touritaly.org Site Logo - Italian flag with Tour of Italy for the FInancially Challenged text

Touritaly.org Home | Academic Content | Italy Links | About Us | Italy News | Italian-English Dictionary | Tourist Weather | Site Map


Amalfi (2 of 3)
by
Bill Austin, Barry Nelson, Jon Kaiser
Ital333, Prof. Barbara Nucci, March 1999
     In the 10th Century at the height of its commercial expansion, Amalfi was coining its own money, and its ships were trading in Tripoli, Alexandria, Tunisia, and Constantinople (Matonti, 23).  These varied contacts inevitably led to the importation and exportation of culture, ideas, and people.  For example, in 1020 people from Amalfi built the church of S. Giovanni l’Elomosiniere in Jerusalem (Converso, 117)

A Chronology of
Events in Italy

60,000 BC - 1300 AD

1300 AD - 1998 AD

Amalfi even had a Jewish minority (Hearder, 54).  Arab influence is evident in the construction of the Cathedral of S. Andrew, the Duomo of Amalfi, and its adjoining cloister, and the Arab process of paper manufacture which Amalfi adopted and introduced to the rest of Italy.  An old paper mill is preserved as a museum and the hand made paper can still be bought today.  These last three, the Cathedral, Cloister, and paper museum will be the focus of the rest of out visit through Amalfi. 

       In the center of Amalfi, to paraphrase Peter Gabriel, stands a big church for a big God.  The sight of this cathedral dedicated to S. Andrew with its 62 wide, steep steps and of its off-center bell tower is awe-inspiring.  The outer façade is oversized and dominates the attention of passers-by.  The cathedral was begun in the 9th Century, perhaps on the foundation of an earlier chapel (Roman?) (De Vero, 54).  It was modified and retouched several times and was nearly completely reconstructed in 1700.  On the original Romantic foundation, Byzantine, Arab-Norman, Gothic, and Baroque elements were superimposed (De Vero, 55)


        The inside of the cathedral is large by any standard.  Beautiful, majestic Roman columns with perfect capitals abound, side by side with Baroque gold decorations, frescoes, and marble of white, blue, green, and red.  Below the cathedral is the Chapel of Christ Crucified were the Baroque sacredness is more fully expressed.

 There in lies the crypt containing the remains of S. Andrew brought back from Constantinople during the IV Crusade.  The atrium of the cathedral is in a Gothic style and the bronze doors of the portal can be seen here.  The doors were custom made for cathedral in Constantinople in 1066.  The bell tower is the other prominent feature from the piazza.  It was begun in 1180 and not finished until over a century later.  It is in a Romanesque style with four small Arab style towers decorated with interlaced arches, and covered by bright green and yellow majolica tiles.  It was also used as a defense in times of war (Matonti, 32)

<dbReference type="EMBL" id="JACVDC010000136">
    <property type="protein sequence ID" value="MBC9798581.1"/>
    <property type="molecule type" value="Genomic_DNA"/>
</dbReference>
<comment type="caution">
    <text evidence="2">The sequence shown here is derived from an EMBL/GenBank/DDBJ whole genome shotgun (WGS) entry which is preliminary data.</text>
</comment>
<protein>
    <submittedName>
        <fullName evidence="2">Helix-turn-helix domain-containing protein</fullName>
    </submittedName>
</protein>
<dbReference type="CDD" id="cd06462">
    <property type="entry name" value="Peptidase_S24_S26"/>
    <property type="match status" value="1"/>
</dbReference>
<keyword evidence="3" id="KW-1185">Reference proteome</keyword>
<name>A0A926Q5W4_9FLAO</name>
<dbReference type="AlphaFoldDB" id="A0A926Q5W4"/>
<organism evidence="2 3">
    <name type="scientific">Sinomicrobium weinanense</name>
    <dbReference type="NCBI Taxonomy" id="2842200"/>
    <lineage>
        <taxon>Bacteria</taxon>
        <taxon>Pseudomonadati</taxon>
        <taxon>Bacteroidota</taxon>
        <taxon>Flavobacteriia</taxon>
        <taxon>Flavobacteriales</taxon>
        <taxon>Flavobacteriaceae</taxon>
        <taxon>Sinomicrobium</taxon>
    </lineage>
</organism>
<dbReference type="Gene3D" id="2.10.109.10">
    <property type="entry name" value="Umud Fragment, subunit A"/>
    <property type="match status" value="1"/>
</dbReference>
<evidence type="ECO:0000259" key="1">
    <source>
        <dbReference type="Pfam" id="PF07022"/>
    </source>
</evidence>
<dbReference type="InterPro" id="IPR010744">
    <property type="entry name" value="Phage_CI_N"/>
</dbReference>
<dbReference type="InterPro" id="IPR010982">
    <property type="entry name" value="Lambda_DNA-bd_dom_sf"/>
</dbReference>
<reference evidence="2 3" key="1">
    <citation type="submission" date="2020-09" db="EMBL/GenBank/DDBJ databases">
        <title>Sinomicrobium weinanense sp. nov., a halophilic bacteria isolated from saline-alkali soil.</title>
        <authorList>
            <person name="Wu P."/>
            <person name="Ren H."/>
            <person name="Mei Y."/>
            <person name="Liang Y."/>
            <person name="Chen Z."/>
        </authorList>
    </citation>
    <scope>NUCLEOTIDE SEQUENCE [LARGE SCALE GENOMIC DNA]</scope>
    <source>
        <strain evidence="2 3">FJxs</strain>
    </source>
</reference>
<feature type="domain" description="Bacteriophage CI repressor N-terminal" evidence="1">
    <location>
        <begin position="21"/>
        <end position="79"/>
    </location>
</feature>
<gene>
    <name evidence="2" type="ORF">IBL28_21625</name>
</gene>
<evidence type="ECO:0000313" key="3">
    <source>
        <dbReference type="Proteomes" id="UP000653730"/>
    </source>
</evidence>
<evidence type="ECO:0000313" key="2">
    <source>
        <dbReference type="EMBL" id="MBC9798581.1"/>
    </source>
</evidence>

The most beautiful place is arguable the Chiostro del Paradiso or the Cloister of Paradise.  The slim white columns and very pointed slim arches have a strong Arab feel to it.  It dates back to 1266 and preserves Roman and medieval archaeological remains with fragments of the original cathedral (De Vero, 57).  It was originally a cemetery for the noble families of Amalfi.  Today, however, it preserves a moment in time.  With the bell tower directly overhead and palm trees, it’s a very peaceful place to stop and contemplate the history that surrounds you, and where else can you buy a walk through paradise for only 3000 Lire? 


     Adjoining the cloister is the Diocesan Museum of Sacred Art.  It is housed in what was the original cathedral of Amalfi, dating from the 6th Century.  It was originally a 5-nave structure.  However, the construction of the Duomo on one side and of the Cloister on the other took out 3 naves.  It reveals some of the oldest elements of the structures: Roman columns, walls built on top and in front of other walls, mosaics of the original floors, and frescoes painted into small side chapels.  The museum is full of sacred art and history and can not be reasonably passed up. 

 

<< Back to Page 1                                 Read the conclusion >>
 
 
 

Touritaly.org Home | Academic Content | Italy Links | About Us | Italy News | Italian-English Dictionary | Tourist Weather | Site Map

© 1999-2008 by Tour of Italy for the Financially Challenged/touritaly.org

All Rights Reserved | legal dogma